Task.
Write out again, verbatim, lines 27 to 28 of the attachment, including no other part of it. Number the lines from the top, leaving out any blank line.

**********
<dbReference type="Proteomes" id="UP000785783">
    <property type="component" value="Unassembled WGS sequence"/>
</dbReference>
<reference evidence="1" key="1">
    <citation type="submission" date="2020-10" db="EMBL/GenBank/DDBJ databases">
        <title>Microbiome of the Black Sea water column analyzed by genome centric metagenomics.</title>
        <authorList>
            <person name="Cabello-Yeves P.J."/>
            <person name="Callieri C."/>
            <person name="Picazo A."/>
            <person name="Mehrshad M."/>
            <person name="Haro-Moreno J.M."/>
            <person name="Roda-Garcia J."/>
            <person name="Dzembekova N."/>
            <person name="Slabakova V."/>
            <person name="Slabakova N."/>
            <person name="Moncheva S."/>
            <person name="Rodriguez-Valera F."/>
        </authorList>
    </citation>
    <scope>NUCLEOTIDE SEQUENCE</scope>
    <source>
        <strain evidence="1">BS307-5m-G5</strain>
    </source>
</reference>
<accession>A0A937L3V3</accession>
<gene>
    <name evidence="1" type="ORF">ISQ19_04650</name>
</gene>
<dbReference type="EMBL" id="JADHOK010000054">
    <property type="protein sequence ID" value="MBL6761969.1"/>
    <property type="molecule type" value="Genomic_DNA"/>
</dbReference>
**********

<gene>
    <name evidence="1" type="ORF">ISQ19_04650</name>